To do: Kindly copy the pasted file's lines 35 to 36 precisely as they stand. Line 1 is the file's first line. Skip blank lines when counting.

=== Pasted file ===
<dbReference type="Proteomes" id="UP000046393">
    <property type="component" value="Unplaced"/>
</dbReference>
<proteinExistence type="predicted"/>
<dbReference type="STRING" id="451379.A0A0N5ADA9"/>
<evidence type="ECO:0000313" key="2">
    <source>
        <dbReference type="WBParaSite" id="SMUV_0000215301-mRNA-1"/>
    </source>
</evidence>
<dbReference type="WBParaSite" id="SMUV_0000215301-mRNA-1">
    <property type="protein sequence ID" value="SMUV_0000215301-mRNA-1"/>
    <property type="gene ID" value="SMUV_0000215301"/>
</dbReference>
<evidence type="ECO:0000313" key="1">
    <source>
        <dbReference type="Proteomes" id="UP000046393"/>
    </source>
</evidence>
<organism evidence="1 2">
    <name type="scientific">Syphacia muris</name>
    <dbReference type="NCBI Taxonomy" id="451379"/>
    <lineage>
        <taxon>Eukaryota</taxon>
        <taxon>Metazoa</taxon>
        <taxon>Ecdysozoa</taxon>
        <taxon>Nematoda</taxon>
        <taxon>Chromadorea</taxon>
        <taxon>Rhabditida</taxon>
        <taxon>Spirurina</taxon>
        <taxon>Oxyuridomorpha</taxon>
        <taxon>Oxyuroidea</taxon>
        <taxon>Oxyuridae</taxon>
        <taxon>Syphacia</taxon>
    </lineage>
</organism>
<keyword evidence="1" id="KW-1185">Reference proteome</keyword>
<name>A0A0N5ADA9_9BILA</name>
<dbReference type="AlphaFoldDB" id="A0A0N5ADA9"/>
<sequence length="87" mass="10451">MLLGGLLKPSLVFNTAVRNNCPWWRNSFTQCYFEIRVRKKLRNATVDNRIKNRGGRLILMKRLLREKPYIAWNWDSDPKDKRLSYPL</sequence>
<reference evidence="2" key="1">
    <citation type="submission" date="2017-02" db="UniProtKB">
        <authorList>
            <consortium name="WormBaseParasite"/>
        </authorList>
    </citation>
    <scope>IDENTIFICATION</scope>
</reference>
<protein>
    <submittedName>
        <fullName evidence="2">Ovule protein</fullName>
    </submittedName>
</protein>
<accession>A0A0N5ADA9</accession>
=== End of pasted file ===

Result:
    </lineage>
</organism>